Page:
There are certainly issues worth debating related to affirmative action. Sunset clauses are one, and whether we should focus on class rather than race is another. But it’s beyond any reasonable doubt that one generation is far too short a time to think that a black job-seeker has an equal shot of success as a white one does.
The impulse to think equality can only be effected by eliminating affirmative action is understandable. But we shouldn’t have discussions around discrimination without recognising that both fair and unfair discrimination are possible, and that an argument can be made that some racial discrimination might be entirely fair. When you reject that possibility out of hand, it’s hard to avoid questioning your motives, and your commitment to eventual non-racism.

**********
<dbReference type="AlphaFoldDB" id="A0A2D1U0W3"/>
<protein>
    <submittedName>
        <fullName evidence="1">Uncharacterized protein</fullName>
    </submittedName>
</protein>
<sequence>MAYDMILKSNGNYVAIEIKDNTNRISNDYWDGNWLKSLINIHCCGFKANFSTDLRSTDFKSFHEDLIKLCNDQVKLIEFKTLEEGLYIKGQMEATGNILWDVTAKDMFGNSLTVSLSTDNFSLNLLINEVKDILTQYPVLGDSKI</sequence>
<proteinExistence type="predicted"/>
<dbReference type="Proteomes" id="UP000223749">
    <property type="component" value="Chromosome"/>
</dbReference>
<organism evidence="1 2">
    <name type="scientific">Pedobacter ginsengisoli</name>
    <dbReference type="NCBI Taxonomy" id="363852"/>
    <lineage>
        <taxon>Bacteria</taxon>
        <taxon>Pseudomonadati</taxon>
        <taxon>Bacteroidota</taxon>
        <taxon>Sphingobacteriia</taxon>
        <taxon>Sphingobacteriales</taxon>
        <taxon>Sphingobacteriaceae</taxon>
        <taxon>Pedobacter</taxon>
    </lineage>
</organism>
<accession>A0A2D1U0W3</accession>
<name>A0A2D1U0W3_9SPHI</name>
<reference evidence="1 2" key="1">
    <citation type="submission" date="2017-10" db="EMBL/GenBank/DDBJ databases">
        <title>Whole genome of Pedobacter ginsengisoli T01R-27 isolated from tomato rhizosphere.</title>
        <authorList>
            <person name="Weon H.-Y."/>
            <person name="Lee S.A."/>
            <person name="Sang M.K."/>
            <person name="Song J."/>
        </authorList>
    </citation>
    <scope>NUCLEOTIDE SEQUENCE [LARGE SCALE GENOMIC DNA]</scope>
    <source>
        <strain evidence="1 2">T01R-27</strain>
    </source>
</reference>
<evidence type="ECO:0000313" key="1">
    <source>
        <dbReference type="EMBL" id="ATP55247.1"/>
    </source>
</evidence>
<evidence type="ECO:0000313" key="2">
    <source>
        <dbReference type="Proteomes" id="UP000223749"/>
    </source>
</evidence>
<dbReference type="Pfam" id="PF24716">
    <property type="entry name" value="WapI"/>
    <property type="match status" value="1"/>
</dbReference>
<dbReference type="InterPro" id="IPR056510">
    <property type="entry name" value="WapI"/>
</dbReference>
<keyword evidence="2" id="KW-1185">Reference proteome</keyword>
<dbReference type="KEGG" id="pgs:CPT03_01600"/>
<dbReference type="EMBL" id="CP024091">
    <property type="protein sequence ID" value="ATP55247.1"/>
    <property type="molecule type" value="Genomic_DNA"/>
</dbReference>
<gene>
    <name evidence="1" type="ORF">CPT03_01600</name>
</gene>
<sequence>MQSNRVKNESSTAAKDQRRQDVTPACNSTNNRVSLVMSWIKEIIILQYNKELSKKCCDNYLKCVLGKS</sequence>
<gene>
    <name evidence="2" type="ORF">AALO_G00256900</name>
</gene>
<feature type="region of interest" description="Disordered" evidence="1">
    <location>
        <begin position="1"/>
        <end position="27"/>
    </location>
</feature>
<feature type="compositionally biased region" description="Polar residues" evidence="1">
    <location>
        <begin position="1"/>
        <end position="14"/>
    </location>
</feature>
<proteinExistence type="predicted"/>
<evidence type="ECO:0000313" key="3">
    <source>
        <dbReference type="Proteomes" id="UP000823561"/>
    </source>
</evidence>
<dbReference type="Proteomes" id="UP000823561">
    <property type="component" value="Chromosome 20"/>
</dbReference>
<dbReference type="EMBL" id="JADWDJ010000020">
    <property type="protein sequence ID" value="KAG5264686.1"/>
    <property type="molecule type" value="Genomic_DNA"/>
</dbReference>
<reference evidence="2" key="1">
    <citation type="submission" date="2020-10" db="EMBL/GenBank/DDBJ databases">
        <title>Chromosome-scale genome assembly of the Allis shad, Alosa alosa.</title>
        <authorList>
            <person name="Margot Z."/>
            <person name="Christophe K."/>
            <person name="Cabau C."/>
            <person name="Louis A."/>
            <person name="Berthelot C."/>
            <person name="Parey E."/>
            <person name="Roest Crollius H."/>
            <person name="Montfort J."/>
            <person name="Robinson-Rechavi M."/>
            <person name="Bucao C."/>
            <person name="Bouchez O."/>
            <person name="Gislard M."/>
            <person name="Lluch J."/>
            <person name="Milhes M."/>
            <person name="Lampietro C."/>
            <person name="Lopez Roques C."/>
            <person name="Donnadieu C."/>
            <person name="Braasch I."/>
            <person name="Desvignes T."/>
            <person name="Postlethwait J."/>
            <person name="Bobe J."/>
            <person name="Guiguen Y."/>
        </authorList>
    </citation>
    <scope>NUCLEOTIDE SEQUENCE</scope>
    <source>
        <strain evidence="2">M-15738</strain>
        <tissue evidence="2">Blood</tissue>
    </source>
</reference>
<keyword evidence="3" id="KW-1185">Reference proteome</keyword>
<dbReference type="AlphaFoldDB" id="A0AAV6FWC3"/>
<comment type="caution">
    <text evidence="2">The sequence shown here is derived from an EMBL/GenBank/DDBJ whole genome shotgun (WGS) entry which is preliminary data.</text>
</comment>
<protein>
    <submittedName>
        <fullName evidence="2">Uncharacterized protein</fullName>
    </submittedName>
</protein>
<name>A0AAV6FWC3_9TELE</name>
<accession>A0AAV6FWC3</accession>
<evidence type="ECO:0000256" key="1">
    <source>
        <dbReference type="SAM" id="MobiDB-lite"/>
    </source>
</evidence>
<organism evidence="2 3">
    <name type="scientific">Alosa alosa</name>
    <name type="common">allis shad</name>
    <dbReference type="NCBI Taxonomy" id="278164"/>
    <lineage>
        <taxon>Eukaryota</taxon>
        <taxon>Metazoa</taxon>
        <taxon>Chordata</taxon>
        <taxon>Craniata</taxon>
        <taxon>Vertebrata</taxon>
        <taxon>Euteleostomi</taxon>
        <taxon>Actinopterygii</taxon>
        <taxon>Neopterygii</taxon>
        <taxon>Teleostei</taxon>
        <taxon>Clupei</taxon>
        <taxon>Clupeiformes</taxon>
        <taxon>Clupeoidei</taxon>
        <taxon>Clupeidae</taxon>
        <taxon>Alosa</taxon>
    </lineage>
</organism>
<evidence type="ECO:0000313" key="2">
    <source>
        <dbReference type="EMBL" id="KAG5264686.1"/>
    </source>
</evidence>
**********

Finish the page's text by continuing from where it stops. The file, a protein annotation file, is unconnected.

Solidarity, the DA and Freedom Front Plus were among the voices calling for SAA to scrap its plans for an allegedly racist cadet scheme. But if it’s excellence, or merit, that we’re looking to find, then we shouldn’t discount the possibility that you can only find it if you look harder – and in places that you might not look without affirmative action measures such as this.
Prof. David Benatar’s book “The Second Sexism” has attracted a rather hostile reception. But some of Benatar’s critics seem so offended by the book’s premise that they’re unwilling to engage with its arguments – or sometimes, to even read the book in order to make an informed assessment.